Municipal

This summary also appears under Litigation

 

Issues: Actions to compel the defendants-property owners to connect to the plaintiffs-townships' sewer system; MCL 333.12752; MCL 333.12753(1); MCL 691.1417; Invoking "equity"; Eastbrook Homes Inc. v. Treasury Dep't; Edsell v. Briggs; Detroit Trust Co. v. Old Nat'l Bank of Grand Rapids; Whether plaintiffs could compel defendants to sign contracts; The "preexisting duty rule"; Yerkovich v. AAA; Attorney fees, costs, and civil penalties pursuant to plaintiffs' ordinances; Klooster v. City of Charlevoix; Freeman v. Wozniak; The general "American rule"; Nemeth v. Abonmarche Dev., Inc.; General power to decline to award costs due to the involvement of a question of public concern; Polania v. State Employees' Ret. Sys.; Effect of mandatory cost-shifting provisions; Kitchen v. Ferndale City Council; Applicability of the general rules of MCR 2.625 to cases in which fees or costs are governed by a more specific provision; Lavene v. Winnebago Indus.; Claim that defendants did not receive proper statutory notice; MCL 333.12754; Bingham Farms v. Ferris; Burden of proof on defendants as to an affirmative defense; Rasheed v. Chrysler Corp.; Limitation on discovery; Chain of Lakes Utility Authority (COLA)

Court: Michigan Court of Appeals (Unpublished)

Case Name: Township of Brooks v. Hadley

e-Journal Number: 57996

Judge(s): Per Curiam – Hoekstra and Markey; Concurring in part, Dissenting in part – Ronayne Krause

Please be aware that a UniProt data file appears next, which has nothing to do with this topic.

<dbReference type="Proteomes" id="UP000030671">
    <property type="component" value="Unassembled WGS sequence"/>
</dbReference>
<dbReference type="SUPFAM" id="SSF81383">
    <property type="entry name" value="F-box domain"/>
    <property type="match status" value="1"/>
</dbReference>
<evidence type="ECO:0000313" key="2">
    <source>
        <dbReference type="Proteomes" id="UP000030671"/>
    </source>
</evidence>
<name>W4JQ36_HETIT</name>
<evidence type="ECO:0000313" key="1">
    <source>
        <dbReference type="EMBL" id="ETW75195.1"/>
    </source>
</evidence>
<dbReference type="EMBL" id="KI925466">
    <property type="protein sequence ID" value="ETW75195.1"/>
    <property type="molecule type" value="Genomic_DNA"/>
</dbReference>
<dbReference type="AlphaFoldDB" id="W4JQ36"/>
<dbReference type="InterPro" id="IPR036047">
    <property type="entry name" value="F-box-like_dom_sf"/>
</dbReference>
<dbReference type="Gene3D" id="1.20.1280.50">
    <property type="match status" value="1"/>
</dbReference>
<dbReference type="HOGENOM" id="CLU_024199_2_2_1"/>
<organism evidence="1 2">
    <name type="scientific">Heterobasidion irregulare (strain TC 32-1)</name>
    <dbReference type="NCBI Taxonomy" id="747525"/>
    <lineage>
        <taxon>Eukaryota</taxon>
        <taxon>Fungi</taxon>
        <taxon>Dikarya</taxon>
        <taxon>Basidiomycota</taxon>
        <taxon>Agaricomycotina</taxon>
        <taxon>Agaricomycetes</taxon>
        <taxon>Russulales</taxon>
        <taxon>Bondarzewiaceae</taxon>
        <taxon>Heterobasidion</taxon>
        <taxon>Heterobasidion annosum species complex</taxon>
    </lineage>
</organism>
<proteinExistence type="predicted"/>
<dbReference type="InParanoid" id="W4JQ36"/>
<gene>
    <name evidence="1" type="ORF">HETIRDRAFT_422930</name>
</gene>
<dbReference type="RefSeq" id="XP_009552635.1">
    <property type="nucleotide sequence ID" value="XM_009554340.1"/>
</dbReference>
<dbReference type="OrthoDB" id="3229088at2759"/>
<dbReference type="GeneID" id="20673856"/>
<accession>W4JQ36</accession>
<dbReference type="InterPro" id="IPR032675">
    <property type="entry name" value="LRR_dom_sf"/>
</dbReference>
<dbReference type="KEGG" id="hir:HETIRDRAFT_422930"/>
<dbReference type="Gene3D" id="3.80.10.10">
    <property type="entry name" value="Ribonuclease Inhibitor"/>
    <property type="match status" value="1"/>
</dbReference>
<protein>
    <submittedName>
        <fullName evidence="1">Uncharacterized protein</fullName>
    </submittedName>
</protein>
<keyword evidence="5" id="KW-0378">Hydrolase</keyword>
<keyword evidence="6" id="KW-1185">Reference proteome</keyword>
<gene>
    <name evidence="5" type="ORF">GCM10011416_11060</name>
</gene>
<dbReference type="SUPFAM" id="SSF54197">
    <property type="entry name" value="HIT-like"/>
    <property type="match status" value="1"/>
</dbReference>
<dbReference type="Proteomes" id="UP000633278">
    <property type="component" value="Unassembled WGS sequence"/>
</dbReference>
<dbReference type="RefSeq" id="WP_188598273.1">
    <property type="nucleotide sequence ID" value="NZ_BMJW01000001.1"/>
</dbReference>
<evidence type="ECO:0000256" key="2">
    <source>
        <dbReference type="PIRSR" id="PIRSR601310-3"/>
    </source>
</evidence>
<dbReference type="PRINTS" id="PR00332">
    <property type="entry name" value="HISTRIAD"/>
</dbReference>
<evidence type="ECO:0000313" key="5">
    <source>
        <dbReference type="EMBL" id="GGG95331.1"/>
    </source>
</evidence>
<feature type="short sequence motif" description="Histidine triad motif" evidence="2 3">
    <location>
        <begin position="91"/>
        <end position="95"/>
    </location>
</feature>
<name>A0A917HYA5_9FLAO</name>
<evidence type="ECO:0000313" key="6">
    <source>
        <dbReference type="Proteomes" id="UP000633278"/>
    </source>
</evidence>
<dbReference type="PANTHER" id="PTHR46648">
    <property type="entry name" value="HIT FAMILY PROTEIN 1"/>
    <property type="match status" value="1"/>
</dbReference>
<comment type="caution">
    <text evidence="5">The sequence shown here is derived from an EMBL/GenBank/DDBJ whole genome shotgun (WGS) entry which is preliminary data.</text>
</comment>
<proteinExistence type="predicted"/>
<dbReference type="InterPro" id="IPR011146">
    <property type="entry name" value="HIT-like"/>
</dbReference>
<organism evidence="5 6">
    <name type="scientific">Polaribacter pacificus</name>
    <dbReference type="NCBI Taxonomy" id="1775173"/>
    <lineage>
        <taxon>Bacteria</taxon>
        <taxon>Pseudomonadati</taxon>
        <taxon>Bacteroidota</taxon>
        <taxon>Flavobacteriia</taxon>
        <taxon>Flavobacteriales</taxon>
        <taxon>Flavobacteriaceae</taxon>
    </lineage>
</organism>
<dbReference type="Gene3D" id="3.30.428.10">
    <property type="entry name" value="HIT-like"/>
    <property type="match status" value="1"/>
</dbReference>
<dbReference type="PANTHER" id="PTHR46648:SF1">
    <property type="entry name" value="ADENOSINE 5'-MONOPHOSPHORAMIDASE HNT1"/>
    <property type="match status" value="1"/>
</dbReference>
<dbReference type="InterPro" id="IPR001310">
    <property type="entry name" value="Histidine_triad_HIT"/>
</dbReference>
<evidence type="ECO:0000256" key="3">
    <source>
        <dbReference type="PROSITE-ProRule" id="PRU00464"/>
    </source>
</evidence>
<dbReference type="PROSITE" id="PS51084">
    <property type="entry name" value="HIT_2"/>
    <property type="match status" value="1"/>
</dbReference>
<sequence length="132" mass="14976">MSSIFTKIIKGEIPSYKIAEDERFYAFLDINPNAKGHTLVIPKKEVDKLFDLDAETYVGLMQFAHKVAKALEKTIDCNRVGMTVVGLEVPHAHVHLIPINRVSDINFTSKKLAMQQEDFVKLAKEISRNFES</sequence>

The court reversed the trial court to the extent that it ruled the defendants-property owners must enter into contracts related to connecting to the plaintiffs-townships' sewer system, but affirmed to the extent the trial court required defendants to connect to the system. It also reversed the trial court's refusal to impose civil penalties, costs, and reasonable attorney fees on defendants pursuant to applicable ordinance provisions, and remanded for further proceedings. Plaintiffs, with another township, the county Board of Public Works, and the COLA, constructed a joint sanitary sewer system. "Pursuant to MCL 333.12753, each of the townships adopted an accompanying, identical, ordinance requiring, inter alia, connection to the sewer system by property owners who met certain criteria." In these consolidated cases, plaintiffs sought declaratory and injunctive relief to compel defendants to immediately connect to the sewer system, and recovery of expenses and attorney fees. The court noted that "there is a fundamental and critical difference between the undoubted power to compel people and entities to do things or abstain from things, and a power to compel people and entities to agree to things." To the "extent the forms at issue constitute contracts for defendants to do what they were already required to do by law, in exchange for services mandated by law, any argued consideration is illusory." Thus, the court held that while "plaintiffs can compel defendants to connect to the sewer system," they could not compel them "to sign any contracts that would have the effect of giving up any legal rights or remedies in exchange for that connection." Plaintiffs conceded at oral argument that the contracts were "not of any great importance to them." Defendants essentially argued that "equity should exempt them from any requirement to connect to the COLA sewer system because of the incompetent installation of the system and the fact that their septic systems are perfectly functional as found by the trial court." However, the "Legislature has determined in absolute terms that converting from septic systems to sanitary sewer systems is in the public interest, MCL 333.12752, and it is not the role of the courts to interfere with policy set by the Legislature." Further, "plaintiffs will be responsible for all future repairs, and defendants have remedies at law to compensate them for any damage" - MCL 691.1417 provides for a damages claim for a sewage disposal system event.

 

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